Norman Cook

Before Skrillex, deadmau5, Guetta and the Swedes there was only one superstar DJ who ruled the roost. Number one hits, enormous parties in fabulous locations and front page headlines wherever he went…step forward Mr Norman Cook – a giant on the dance scene rubbing his hands with glee at the prospects of his Brighton Big Beach Bootique 2012. DMC DJ TV steps into his acid house disco den…
Norman CookDMC’s history with Quentin Leo Cook goes way back. We always knew he was one of the good guys in a scene dominated by egos, there’s something very British about the man we now all know as Norman Cook. He’s the sort of guy you would readily have a pint with down the pub, talk about Saturday night telly and football but on the other hand spend hours discussing what’s going on in Ibiza this summer and what Tongy played on Friday night. He’s had number one hits all around the globe, played to a quarter of a million people on a beach, had his private life splashed all across the tabloids and told us quite frankly about his battle with the booze and drugs. Norman though remains one of the stalwarts of the dance music scene, you book him for a gig – you sell all of the tickets out. You play one of his records – the dancefloor fills up. His record comes on the radio, everyone nods their heads and taps their feet. It goes without saying that Norman has a very special talent as an artist / producer / remixer, but what’s equally impressive about him is ability to retain a level of normality within what must be the eye of a hurricane, given his fame and celebrity. He might have come a long long way since those early 80s Brighton days, but he’s never lost touch with them and remains remarkably grounded. And for that, we love him.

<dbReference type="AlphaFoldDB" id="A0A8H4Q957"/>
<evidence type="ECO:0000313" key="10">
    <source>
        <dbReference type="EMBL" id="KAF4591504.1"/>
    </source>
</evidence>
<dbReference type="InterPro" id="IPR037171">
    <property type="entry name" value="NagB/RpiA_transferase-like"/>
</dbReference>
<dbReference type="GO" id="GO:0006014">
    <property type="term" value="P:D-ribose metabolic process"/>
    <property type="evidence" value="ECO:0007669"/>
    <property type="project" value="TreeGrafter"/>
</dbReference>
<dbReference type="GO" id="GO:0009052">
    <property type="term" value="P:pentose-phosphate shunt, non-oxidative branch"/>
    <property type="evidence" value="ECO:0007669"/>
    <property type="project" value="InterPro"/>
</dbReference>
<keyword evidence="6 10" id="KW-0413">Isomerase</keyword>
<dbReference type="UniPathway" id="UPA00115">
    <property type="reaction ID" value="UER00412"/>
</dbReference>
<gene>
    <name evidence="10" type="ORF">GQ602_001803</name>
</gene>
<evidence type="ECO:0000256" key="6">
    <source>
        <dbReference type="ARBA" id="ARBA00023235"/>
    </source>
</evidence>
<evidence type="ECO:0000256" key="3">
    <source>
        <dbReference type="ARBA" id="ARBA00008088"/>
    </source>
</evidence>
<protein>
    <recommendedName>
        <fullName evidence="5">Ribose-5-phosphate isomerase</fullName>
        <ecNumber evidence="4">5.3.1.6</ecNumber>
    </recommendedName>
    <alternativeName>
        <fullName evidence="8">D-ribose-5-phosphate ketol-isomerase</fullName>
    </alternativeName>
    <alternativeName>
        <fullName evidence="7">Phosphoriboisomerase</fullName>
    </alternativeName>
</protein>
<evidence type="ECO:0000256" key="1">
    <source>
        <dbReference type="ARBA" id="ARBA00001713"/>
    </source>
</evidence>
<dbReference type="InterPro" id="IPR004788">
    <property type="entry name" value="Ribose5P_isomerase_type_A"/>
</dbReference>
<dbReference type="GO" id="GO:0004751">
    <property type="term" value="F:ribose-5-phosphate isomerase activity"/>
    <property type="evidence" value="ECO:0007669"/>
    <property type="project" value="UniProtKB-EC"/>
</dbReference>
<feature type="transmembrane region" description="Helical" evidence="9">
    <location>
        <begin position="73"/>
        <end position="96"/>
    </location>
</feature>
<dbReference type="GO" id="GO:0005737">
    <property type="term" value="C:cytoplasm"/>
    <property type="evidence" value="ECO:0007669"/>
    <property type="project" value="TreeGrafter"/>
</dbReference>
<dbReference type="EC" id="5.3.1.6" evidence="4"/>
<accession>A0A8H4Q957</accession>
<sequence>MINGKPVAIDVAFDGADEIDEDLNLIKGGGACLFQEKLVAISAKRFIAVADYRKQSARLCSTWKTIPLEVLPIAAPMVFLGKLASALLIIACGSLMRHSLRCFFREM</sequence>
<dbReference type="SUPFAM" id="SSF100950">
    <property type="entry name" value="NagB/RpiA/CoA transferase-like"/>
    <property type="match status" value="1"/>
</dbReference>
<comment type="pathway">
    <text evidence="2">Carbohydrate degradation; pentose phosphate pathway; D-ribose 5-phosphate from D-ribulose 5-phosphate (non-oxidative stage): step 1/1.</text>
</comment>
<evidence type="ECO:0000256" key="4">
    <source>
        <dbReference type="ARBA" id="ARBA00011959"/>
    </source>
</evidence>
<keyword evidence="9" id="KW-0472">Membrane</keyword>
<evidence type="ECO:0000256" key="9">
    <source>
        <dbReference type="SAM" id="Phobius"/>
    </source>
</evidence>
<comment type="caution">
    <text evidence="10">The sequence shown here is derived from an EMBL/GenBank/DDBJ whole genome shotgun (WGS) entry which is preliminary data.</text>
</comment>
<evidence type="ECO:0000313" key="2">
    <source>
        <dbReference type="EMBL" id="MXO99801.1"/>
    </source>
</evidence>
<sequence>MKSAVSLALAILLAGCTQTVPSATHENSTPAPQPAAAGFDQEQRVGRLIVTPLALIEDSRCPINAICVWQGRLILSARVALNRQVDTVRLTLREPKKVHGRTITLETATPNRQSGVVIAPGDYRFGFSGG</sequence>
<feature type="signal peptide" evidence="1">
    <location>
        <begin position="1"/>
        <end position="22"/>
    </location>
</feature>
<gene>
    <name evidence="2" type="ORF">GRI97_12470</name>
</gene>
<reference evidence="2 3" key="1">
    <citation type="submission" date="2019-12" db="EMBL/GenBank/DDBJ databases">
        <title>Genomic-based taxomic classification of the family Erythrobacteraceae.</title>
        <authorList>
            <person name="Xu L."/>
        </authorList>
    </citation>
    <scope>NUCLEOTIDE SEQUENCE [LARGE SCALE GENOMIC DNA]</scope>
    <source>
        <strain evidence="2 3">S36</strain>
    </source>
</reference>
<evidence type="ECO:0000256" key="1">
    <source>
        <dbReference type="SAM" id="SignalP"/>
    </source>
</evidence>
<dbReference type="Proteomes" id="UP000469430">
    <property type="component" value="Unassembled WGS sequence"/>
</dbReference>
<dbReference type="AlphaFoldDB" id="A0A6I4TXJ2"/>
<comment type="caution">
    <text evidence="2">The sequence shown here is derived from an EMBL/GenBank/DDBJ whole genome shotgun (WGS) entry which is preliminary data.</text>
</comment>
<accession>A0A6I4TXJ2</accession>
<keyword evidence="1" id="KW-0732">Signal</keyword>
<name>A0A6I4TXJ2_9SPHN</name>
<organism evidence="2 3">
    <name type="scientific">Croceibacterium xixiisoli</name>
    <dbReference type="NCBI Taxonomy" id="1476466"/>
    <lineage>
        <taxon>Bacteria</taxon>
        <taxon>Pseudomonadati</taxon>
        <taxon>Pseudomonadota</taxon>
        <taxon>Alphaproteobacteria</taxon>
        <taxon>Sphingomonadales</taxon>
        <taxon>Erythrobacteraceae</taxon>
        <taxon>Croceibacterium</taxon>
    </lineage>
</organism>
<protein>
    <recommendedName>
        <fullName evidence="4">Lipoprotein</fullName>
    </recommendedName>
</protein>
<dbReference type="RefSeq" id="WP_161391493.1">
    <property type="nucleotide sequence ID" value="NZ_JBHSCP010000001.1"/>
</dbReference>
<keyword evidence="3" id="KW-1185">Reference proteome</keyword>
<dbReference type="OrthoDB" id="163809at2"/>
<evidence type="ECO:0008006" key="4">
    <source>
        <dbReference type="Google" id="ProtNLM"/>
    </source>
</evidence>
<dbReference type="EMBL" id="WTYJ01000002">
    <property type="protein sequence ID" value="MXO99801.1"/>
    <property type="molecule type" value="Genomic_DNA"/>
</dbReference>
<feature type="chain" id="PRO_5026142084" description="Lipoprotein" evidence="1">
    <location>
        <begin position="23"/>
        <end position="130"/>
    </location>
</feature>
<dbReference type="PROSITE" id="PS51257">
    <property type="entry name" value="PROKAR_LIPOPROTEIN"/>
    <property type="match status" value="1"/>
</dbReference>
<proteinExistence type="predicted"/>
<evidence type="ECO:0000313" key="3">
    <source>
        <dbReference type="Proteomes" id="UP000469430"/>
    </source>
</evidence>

Interview by Tony Prince